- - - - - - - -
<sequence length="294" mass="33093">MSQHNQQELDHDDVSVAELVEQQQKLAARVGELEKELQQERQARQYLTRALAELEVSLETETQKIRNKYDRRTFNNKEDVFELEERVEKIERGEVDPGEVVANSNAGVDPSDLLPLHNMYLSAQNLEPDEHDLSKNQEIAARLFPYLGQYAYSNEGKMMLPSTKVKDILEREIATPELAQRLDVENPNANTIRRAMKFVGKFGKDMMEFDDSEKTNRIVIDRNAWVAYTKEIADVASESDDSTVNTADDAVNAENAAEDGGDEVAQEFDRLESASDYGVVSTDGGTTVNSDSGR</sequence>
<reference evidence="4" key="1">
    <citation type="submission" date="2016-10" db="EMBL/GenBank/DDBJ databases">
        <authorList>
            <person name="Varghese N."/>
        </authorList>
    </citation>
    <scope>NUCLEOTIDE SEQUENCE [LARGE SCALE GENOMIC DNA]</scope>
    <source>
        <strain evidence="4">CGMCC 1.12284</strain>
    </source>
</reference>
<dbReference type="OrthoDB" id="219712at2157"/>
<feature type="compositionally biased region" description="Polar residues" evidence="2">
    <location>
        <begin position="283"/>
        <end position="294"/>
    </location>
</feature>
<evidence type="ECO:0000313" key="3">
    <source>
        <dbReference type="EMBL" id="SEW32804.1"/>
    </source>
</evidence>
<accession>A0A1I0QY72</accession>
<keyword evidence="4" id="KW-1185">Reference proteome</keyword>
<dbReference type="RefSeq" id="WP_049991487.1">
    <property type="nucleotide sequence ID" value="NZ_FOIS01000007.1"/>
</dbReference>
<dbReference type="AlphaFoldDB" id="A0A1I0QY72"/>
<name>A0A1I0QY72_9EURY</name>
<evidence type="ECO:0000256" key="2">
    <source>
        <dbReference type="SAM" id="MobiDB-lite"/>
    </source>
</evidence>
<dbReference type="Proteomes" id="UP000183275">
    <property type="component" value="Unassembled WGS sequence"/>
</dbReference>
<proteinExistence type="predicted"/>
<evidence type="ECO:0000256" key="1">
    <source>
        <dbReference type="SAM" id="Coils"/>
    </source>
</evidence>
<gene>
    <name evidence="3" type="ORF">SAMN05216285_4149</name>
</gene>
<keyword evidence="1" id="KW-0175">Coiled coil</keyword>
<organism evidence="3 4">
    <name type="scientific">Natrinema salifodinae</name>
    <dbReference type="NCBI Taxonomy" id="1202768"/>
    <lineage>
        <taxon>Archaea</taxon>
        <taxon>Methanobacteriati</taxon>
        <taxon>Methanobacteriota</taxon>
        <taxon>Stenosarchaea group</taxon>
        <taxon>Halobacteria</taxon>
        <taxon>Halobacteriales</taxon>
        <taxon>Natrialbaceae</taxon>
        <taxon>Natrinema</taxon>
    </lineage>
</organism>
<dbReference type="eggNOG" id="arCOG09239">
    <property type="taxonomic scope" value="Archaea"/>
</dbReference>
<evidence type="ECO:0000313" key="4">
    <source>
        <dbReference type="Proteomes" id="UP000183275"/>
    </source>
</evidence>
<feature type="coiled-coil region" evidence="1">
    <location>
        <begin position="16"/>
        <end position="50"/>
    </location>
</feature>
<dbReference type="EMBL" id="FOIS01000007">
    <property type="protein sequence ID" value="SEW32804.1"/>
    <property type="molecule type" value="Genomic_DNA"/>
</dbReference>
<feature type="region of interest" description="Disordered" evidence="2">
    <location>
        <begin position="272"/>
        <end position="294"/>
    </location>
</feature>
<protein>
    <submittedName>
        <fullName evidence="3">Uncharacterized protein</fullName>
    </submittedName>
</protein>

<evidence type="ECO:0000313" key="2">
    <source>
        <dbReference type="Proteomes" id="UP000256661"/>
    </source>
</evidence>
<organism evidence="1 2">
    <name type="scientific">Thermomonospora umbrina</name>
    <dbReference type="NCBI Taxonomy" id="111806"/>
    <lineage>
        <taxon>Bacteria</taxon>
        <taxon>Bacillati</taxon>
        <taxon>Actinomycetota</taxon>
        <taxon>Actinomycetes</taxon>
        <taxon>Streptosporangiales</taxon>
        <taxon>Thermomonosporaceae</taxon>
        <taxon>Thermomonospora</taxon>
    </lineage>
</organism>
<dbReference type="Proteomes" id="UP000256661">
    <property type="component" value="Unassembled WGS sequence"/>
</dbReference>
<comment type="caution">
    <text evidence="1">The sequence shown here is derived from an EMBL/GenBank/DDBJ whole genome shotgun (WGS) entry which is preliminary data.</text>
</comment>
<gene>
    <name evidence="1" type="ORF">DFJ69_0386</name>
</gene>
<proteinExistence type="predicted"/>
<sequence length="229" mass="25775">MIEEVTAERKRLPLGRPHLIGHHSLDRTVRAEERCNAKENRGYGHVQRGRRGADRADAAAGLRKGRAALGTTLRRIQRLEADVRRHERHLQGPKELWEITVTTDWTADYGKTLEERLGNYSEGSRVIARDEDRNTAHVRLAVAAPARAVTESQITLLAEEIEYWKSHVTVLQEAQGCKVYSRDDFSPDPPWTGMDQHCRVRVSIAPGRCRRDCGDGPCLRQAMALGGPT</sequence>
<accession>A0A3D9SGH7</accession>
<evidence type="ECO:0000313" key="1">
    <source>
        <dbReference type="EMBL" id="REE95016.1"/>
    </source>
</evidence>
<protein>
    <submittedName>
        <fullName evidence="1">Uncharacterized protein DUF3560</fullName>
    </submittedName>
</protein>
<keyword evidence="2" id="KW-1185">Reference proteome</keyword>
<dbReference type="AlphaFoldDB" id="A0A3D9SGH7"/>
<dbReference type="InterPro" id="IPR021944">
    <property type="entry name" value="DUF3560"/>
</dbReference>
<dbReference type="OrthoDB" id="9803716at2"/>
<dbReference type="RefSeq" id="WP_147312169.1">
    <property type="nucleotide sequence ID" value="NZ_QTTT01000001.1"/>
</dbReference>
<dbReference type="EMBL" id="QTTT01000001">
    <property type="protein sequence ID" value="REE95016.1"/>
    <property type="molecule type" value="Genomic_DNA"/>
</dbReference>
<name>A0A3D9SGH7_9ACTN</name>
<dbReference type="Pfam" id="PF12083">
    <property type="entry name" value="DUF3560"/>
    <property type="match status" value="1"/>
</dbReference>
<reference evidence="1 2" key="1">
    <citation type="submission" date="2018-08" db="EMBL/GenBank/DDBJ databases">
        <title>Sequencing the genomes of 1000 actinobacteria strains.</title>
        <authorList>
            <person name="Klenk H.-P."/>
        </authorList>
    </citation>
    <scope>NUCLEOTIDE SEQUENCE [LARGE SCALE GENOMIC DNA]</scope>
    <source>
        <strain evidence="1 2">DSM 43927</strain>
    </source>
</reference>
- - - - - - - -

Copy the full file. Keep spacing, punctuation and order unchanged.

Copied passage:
<sequence length="294" mass="33093">MSQHNQQELDHDDVSVAELVEQQQKLAARVGELEKELQQERQARQYLTRALAELEVSLETETQKIRNKYDRRTFNNKEDVFELEERVEKIERGEVDPGEVVANSNAGVDPSDLLPLHNMYLSAQNLEPDEHDLSKNQEIAARLFPYLGQYAYSNEGKMMLPSTKVKDILEREIATPELAQRLDVENPNANTIRRAMKFVGKFGKDMMEFDDSEKTNRIVIDRNAWVAYTKEIADVASESDDSTVNTADDAVNAENAAEDGGDEVAQEFDRLESASDYGVVSTDGGTTVNSDSGR</sequence>
<reference evidence="4" key="1">
    <citation type="submission" date="2016-10" db="EMBL/GenBank/DDBJ databases">
        <authorList>
            <person name="Varghese N."/>
        </authorList>
    </citation>
    <scope>NUCLEOTIDE SEQUENCE [LARGE SCALE GENOMIC DNA]</scope>
    <source>
        <strain evidence="4">CGMCC 1.12284</strain>
    </source>
</reference>
<dbReference type="OrthoDB" id="219712at2157"/>
<feature type="compositionally biased region" description="Polar residues" evidence="2">
    <location>
        <begin position="283"/>
        <end position="294"/>
    </location>
</feature>
<evidence type="ECO:0000313" key="3">
    <source>
        <dbReference type="EMBL" id="SEW32804.1"/>
    </source>
</evidence>
<accession>A0A1I0QY72</accession>
<keyword evidence="4" id="KW-1185">Reference proteome</keyword>
<dbReference type="RefSeq" id="WP_049991487.1">
    <property type="nucleotide sequence ID" value="NZ_FOIS01000007.1"/>
</dbReference>
<dbReference type="AlphaFoldDB" id="A0A1I0QY72"/>
<name>A0A1I0QY72_9EURY</name>
<evidence type="ECO:0000256" key="2">
    <source>
        <dbReference type="SAM" id="MobiDB-lite"/>
    </source>
</evidence>
<dbReference type="Proteomes" id="UP000183275">
    <property type="component" value="Unassembled WGS sequence"/>
</dbReference>
<proteinExistence type="predicted"/>
<evidence type="ECO:0000256" key="1">
    <source>
        <dbReference type="SAM" id="Coils"/>
    </source>
</evidence>
<gene>
    <name evidence="3" type="ORF">SAMN05216285_4149</name>
</gene>
<keyword evidence="1" id="KW-0175">Coiled coil</keyword>
<organism evidence="3 4">
    <name type="scientific">Natrinema salifodinae</name>
    <dbReference type="NCBI Taxonomy" id="1202768"/>
    <lineage>
        <taxon>Archaea</taxon>
        <taxon>Methanobacteriati</taxon>
        <taxon>Methanobacteriota</taxon>
        <taxon>Stenosarchaea group</taxon>
        <taxon>Halobacteria</taxon>
        <taxon>Halobacteriales</taxon>
        <taxon>Natrialbaceae</taxon>
        <taxon>Natrinema</taxon>
    </lineage>
</organism>
<dbReference type="eggNOG" id="arCOG09239">
    <property type="taxonomic scope" value="Archaea"/>
</dbReference>
<evidence type="ECO:0000313" key="4">
    <source>
        <dbReference type="Proteomes" id="UP000183275"/>
    </source>
</evidence>
<feature type="coiled-coil region" evidence="1">
    <location>
        <begin position="16"/>
        <end position="50"/>
    </location>
</feature>
<dbReference type="EMBL" id="FOIS01000007">
    <property type="protein sequence ID" value="SEW32804.1"/>
    <property type="molecule type" value="Genomic_DNA"/>
</dbReference>
<feature type="region of interest" description="Disordered" evidence="2">
    <location>
        <begin position="272"/>
        <end position="294"/>
    </location>
</feature>
<protein>
    <submittedName>
        <fullName evidence="3">Uncharacterized protein</fullName>
    </submittedName>
</protein>

<evidence type="ECO:0000313" key="2">
    <source>
        <dbReference type="Proteomes" id="UP000256661"/>
    </source>
</evidence>
<organism evidence="1 2">
    <name type="scientific">Thermomonospora umbrina</name>
    <dbReference type="NCBI Taxonomy" id="111806"/>
    <lineage>
        <taxon>Bacteria</taxon>
        <taxon>Bacillati</taxon>
        <taxon>Actinomycetota</taxon>
        <taxon>Actinomycetes</taxon>
        <taxon>Streptosporangiales</taxon>
        <taxon>Thermomonosporaceae</taxon>
        <taxon>Thermomonospora</taxon>
    </lineage>
</organism>
<dbReference type="Proteomes" id="UP000256661">
    <property type="component" value="Unassembled WGS sequence"/>
</dbReference>
<comment type="caution">
    <text evidence="1">The sequence shown here is derived from an EMBL/GenBank/DDBJ whole genome shotgun (WGS) entry which is preliminary data.</text>
</comment>
<gene>
    <name evidence="1" type="ORF">DFJ69_0386</name>
</gene>
<proteinExistence type="predicted"/>
<sequence length="229" mass="25775">MIEEVTAERKRLPLGRPHLIGHHSLDRTVRAEERCNAKENRGYGHVQRGRRGADRADAAAGLRKGRAALGTTLRRIQRLEADVRRHERHLQGPKELWEITVTTDWTADYGKTLEERLGNYSEGSRVIARDEDRNTAHVRLAVAAPARAVTESQITLLAEEIEYWKSHVTVLQEAQGCKVYSRDDFSPDPPWTGMDQHCRVRVSIAPGRCRRDCGDGPCLRQAMALGGPT</sequence>
<accession>A0A3D9SGH7</accession>
<evidence type="ECO:0000313" key="1">
    <source>
        <dbReference type="EMBL" id="REE95016.1"/>
    </source>
</evidence>
<protein>
    <submittedName>
        <fullName evidence="1">Uncharacterized protein DUF3560</fullName>
    </submittedName>
</protein>
<keyword evidence="2" id="KW-1185">Reference proteome</keyword>
<dbReference type="AlphaFoldDB" id="A0A3D9SGH7"/>
<dbReference type="InterPro" id="IPR021944">
    <property type="entry name" value="DUF3560"/>
</dbReference>
<dbReference type="OrthoDB" id="9803716at2"/>
<dbReference type="RefSeq" id="WP_147312169.1">
    <property type="nucleotide sequence ID" value="NZ_QTTT01000001.1"/>
</dbReference>
<dbReference type="EMBL" id="QTTT01000001">
    <property type="protein sequence ID" value="REE95016.1"/>
    <property type="molecule type" value="Genomic_DNA"/>
</dbReference>
<name>A0A3D9SGH7_9ACTN</name>
<dbReference type="Pfam" id="PF12083">
    <property type="entry name" value="DUF3560"/>
    <property type="match status" value="1"/>
</dbReference>
<reference evidence="1 2" key="1">
    <citation type="submission" date="2018-08" db="EMBL/GenBank/DDBJ databases">
        <title>Sequencing the genomes of 1000 actinobacteria strains.</title>
        <authorList>
            <person name="Klenk H.-P."/>
        </authorList>
    </citation>
    <scope>NUCLEOTIDE SEQUENCE [LARGE SCALE GENOMIC DNA]</scope>
    <source>
        <strain evidence="1 2">DSM 43927</strain>
    </source>
</reference>